TV’s hits and misses in LGBTQ representation
The struggle for LGBTQ representation on TV has been a long one, spanning almost four decades. Today’s programs have made great strides, but we are by no means perfect. Some TV shows do a great job, some fall short, while some just bypass the community altogether. Here are the best and worst representations of the LGBTQ community on current TV.
The Worst: Kurt Hummel from FOX’s Glee
Let me start by saying that I love Glee. I’m a total Gleek. Sometimes I burst into song hoping the show will become my life. But the way that Kurt is represented is just horrendous. I understand they are trying to speak to the thousands of LGBTQ youth struggling with their own identities, but Kurt is so one dimensional he does more harm than good.
Kurt-central storylines are always about him being the gay kid. Never does he struggle with academics or his mother’s death; he is an outcast because he’s gay, bullied because he’s gay, transfers schools because he was harassed about being gay, gets turned down for a role because he’s gay—notice a trend here? Even when Kurt was given the opportunity to represent himself as more than that, he chose to go with pink posters covered in rainbows and unicorns because that’s “who he is.”All he is, is the flamboyant gay kid, not the intelligent, sensitive, funny and talented young man we get a few glimpses of here and there in other peoples’ storylines. Kurt teaches young LGBTQers that their identity revolves around their sexuality. They’re no longer the baseball player who happens to be gay, they’re the gay baseball player; no longer the ballerina who happens to like boys and girls, they’re the bisexual ballerina. Kurt should be preaching that sexuality is only one small facet of someone’s identity, not the deﬁning feature.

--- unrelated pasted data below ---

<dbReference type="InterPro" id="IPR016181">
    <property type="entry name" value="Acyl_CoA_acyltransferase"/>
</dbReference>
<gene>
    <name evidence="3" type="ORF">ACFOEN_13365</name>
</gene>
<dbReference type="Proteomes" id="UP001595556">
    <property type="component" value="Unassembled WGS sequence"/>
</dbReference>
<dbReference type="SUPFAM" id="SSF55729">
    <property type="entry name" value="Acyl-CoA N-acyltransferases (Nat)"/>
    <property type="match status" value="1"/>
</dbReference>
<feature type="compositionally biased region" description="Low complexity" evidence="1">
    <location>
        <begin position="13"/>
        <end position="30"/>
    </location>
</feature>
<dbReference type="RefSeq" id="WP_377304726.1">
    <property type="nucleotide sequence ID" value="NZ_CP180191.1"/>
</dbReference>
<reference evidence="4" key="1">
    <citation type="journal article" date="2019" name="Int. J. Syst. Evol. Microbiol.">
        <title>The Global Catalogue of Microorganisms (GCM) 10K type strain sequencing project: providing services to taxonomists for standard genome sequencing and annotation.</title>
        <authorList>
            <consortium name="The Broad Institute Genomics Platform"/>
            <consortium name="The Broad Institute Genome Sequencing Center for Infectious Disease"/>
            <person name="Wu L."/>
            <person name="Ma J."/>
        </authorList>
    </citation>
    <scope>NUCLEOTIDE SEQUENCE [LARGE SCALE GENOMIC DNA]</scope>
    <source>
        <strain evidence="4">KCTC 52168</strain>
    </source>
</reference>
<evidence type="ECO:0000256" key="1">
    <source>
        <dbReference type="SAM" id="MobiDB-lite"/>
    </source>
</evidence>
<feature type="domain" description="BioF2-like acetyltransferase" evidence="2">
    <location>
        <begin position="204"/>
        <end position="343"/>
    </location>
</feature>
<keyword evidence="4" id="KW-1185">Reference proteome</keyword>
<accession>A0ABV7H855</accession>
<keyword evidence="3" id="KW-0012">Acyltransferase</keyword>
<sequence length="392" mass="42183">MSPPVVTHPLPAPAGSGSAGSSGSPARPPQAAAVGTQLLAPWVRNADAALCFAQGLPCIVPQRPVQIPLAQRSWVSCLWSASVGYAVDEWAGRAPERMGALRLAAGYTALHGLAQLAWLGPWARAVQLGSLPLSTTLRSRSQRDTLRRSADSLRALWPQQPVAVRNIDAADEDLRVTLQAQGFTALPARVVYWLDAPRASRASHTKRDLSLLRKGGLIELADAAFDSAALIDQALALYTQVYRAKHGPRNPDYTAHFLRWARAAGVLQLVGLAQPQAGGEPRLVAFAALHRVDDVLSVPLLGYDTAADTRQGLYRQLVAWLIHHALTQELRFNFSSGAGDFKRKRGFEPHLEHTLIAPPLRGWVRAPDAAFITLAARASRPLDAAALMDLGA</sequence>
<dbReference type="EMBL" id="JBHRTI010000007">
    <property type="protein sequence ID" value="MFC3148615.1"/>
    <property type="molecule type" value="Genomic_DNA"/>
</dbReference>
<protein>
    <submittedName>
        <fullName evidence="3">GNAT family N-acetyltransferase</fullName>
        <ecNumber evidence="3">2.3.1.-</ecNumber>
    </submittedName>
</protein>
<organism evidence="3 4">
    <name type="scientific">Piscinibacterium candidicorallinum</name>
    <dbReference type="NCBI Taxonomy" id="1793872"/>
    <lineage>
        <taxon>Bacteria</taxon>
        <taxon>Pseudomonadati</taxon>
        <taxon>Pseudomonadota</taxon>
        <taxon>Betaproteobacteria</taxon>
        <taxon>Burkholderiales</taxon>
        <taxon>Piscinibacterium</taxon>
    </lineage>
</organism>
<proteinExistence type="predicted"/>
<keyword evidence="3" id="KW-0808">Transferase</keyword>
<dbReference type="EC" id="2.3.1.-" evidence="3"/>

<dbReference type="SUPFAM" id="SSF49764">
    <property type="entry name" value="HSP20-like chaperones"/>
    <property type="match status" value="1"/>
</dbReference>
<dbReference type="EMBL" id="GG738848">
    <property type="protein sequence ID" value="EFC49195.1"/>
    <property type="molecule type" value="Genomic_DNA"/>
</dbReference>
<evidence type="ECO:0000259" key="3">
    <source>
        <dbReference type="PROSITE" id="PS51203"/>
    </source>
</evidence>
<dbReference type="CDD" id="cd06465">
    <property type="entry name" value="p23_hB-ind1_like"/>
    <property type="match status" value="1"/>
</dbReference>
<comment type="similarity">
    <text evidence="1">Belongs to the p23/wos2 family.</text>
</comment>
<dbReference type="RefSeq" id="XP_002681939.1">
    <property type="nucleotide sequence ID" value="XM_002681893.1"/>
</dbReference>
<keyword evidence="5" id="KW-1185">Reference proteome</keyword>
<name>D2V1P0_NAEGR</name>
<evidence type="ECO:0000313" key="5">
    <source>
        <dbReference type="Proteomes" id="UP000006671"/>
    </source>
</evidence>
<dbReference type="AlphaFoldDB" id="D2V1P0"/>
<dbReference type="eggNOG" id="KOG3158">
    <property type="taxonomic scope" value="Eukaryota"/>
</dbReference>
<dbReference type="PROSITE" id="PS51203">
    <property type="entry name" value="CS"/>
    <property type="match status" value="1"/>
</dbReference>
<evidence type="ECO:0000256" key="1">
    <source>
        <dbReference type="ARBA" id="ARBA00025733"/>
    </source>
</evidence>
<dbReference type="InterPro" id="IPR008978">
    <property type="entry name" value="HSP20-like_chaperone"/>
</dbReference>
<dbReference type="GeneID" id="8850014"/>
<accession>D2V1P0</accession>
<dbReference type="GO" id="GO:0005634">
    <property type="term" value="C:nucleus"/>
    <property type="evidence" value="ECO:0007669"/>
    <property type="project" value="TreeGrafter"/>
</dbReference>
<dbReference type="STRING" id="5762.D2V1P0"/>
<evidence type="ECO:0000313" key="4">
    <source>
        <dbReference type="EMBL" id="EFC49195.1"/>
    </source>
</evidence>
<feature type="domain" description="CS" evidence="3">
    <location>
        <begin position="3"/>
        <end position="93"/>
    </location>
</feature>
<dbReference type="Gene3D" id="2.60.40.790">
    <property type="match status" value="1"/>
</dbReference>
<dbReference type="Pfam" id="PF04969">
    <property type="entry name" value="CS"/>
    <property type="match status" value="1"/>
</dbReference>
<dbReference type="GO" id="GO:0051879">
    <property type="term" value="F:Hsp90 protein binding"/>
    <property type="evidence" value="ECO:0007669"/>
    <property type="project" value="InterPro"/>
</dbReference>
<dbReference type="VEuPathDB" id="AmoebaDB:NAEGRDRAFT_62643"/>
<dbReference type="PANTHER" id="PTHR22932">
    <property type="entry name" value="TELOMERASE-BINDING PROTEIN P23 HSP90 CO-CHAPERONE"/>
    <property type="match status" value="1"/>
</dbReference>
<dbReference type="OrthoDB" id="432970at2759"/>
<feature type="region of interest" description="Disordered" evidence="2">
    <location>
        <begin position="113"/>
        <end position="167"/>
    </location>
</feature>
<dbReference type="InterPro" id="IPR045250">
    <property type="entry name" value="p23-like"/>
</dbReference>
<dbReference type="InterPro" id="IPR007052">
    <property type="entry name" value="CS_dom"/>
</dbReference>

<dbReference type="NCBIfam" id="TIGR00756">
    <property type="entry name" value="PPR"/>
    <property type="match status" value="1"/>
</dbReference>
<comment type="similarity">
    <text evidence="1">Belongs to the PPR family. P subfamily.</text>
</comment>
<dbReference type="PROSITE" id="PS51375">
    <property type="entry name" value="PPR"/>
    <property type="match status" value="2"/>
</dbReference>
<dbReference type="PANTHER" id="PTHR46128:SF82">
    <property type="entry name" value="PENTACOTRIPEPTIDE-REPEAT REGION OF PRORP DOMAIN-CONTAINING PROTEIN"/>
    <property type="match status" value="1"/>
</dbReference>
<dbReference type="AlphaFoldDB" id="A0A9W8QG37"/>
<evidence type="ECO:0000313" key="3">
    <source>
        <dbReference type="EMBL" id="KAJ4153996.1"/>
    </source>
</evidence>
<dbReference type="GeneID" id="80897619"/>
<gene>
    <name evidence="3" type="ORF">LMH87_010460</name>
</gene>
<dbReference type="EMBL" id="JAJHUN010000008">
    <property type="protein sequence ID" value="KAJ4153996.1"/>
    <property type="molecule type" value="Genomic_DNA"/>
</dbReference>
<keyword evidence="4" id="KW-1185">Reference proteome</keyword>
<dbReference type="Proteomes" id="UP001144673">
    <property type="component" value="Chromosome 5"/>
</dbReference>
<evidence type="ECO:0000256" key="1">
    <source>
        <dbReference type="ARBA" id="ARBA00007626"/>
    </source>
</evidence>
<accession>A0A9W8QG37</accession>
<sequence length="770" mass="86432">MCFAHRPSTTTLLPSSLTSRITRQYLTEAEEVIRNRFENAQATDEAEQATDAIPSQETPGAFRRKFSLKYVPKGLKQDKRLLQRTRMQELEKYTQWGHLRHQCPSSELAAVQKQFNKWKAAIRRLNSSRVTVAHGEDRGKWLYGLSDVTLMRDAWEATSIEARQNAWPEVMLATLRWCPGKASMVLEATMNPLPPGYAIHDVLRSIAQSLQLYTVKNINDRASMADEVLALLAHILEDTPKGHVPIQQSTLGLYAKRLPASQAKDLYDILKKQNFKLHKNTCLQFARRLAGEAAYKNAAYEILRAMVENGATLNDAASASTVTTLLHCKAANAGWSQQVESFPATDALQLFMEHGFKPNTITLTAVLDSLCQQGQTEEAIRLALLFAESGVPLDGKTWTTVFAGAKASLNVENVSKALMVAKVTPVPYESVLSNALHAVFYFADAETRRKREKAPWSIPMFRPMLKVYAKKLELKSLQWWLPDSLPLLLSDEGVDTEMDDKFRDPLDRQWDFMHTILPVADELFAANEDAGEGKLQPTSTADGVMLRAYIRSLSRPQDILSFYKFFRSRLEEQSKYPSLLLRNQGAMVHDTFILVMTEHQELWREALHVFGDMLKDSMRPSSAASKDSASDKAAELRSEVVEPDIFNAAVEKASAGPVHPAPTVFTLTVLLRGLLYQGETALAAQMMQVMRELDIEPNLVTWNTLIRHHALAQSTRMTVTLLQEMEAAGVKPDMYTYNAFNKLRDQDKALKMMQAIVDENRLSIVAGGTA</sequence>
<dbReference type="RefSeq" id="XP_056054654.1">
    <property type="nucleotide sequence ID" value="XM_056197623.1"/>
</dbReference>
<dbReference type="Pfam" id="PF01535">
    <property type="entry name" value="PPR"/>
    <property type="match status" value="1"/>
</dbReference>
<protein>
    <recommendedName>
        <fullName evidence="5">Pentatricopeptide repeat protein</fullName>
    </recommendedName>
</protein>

Runner up: Jack from Will and Grace
The Best: Mitch and Cam from ABC’s Modern Family
One unit of this hilarious family, Mitch and Cam represent a cohesive family unit struggling with issues that face heterosexual and homosexual couples alike. They’re not just the gay couple (although those stories do present themselves), they’re the couple with a new baby, learning to be parents, adjusting to going back to work. They look for babysitters, deal with in-laws and have stresses at work—all story lines that apply to a vast audience.
That’s not to say that they glaze over their sexualities altogether; Cam’s flamboyant attitude and manner of dress is the butt of many jokes, but it is not the central focus. Their gay-centric stories are handled with grace and rationality and never make a scene. When Mitch is confronted by his dad’s insecurity, they speak like adults and the issue is resolved in a touching and brief scene. Cam and Mitch represent a caring family, showing the viewers that just because they are a gay couple, does not mean they represent a threat in any way to the American family.
Runner up: Lloyd from Entourage